Global plug-in vehicle registrations increased by 99% in February 2022 compared to February 2021. There were 541,000 registrations, representing 9.3% (6.4% BEV share) of the overall automotive market . That’s nearly double plug-in vehicle sales from a year ago, meaning the global auto market is already entering the Electrical disturbance zone.
Add in the 587,000 plug-free hybrid units registered in February and we have around 20% of the overall global market having some form of electrification last month. March being perhaps a record month, we should see more than 25% share of electrified registrations!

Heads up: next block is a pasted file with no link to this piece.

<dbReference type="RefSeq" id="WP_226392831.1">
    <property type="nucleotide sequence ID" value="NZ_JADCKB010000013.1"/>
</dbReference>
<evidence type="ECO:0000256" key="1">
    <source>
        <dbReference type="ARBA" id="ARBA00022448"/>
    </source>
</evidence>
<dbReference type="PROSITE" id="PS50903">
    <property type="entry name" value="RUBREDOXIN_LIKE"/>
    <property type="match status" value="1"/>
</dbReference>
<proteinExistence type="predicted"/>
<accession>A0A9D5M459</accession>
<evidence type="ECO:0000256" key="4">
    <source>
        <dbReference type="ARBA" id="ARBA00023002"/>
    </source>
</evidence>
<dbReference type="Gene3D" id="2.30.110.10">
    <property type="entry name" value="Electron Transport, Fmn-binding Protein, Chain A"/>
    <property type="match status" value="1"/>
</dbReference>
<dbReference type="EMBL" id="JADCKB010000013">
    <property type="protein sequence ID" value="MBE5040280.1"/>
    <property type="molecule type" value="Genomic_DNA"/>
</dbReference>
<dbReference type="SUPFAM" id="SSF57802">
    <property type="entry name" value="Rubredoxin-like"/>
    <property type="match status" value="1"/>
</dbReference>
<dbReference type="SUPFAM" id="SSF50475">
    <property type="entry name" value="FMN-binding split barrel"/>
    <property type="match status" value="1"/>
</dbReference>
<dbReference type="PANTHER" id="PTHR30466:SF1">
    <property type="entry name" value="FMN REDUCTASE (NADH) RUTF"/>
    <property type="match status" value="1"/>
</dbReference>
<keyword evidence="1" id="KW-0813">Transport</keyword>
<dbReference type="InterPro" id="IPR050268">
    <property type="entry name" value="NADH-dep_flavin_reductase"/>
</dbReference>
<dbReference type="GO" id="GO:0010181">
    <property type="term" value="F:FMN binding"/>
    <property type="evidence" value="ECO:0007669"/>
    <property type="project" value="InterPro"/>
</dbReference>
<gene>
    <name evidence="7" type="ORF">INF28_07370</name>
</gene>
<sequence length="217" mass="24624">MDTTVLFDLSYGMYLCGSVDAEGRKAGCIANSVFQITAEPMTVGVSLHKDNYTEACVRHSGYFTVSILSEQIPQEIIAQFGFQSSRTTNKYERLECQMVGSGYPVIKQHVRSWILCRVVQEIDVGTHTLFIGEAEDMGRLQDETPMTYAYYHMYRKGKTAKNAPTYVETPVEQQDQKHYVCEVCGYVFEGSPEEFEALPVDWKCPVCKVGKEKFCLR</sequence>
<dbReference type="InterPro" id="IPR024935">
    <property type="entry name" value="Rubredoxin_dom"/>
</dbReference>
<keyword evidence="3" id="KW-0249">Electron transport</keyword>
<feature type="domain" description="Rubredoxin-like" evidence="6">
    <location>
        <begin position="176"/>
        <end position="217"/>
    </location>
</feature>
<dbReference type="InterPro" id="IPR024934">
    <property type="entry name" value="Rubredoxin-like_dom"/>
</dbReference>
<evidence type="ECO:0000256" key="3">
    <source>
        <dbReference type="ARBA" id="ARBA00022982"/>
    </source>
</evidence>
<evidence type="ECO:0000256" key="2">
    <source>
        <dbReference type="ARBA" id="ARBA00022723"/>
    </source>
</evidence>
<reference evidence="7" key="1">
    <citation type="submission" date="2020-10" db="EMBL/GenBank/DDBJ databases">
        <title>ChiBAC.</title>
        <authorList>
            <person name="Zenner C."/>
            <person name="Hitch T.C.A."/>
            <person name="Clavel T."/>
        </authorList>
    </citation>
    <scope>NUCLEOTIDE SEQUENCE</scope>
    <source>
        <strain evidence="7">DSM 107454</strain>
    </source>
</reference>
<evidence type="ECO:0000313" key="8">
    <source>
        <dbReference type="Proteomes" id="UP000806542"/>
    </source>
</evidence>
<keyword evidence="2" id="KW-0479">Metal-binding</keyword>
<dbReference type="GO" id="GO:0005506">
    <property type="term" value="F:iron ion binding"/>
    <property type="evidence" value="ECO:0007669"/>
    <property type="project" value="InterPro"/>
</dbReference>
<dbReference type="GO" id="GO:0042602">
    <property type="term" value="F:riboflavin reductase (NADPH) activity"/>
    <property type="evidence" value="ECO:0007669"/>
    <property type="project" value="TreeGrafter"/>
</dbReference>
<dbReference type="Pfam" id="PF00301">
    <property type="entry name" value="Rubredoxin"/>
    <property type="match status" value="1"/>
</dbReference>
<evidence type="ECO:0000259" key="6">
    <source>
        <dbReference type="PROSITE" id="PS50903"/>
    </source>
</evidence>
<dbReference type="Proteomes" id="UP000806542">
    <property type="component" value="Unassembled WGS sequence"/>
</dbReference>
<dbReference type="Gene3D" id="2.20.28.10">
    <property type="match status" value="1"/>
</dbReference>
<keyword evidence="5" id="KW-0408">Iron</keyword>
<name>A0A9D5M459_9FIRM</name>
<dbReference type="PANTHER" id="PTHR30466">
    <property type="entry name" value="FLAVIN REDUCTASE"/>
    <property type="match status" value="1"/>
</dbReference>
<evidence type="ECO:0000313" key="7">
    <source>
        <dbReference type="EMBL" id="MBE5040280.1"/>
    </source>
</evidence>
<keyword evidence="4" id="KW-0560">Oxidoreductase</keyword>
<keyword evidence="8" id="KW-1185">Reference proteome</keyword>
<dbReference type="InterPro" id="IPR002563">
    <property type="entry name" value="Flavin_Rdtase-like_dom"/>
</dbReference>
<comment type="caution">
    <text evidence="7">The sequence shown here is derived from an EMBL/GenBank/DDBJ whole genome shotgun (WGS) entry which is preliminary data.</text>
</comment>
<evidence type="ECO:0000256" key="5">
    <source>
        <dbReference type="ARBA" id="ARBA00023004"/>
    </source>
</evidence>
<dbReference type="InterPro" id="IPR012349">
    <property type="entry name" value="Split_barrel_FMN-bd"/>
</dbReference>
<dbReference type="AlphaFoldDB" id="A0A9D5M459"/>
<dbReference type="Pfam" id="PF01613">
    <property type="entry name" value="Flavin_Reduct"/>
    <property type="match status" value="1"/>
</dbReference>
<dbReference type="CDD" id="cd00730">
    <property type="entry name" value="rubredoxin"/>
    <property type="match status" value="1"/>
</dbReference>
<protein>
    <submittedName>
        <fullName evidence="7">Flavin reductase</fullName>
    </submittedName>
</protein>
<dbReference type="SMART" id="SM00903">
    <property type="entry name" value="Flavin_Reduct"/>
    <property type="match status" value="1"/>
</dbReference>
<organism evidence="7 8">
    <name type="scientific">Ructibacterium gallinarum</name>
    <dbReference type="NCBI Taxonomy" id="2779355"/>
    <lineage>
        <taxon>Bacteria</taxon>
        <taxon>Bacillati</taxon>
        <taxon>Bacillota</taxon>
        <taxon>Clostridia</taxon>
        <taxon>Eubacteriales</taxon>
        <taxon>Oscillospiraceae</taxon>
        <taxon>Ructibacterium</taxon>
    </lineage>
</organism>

In another note on no-hold bybrids, last month’s growth rate was just 7%, the lowest since the Covid-19 lockdown months of April and May 2020. That could mean this year could be Peak HEV, with 2023 being the start of downhill sales for this type of powertrain. We’ll see.
(Toyota, take note….)
Peak HEV is just one of the weird things that happen once the EV disruption hits the auto market. It’s not just about the fuel share, as diesel sales are falling off a cliff in Europe. It is also about the ranking of OEMs, such as the rise of Chinese OEMs in their home market, the Volkswagen Group’s loss of control over Europe, or the future inclusion of Tesla among what is currently the American Big 4 ( the others being Toyota, GM, Stellantis, and Ford).
Fully electric vehicles (BEVs) accounted for 69% of plug-in registrations in February, matching the current year’s tally (70%).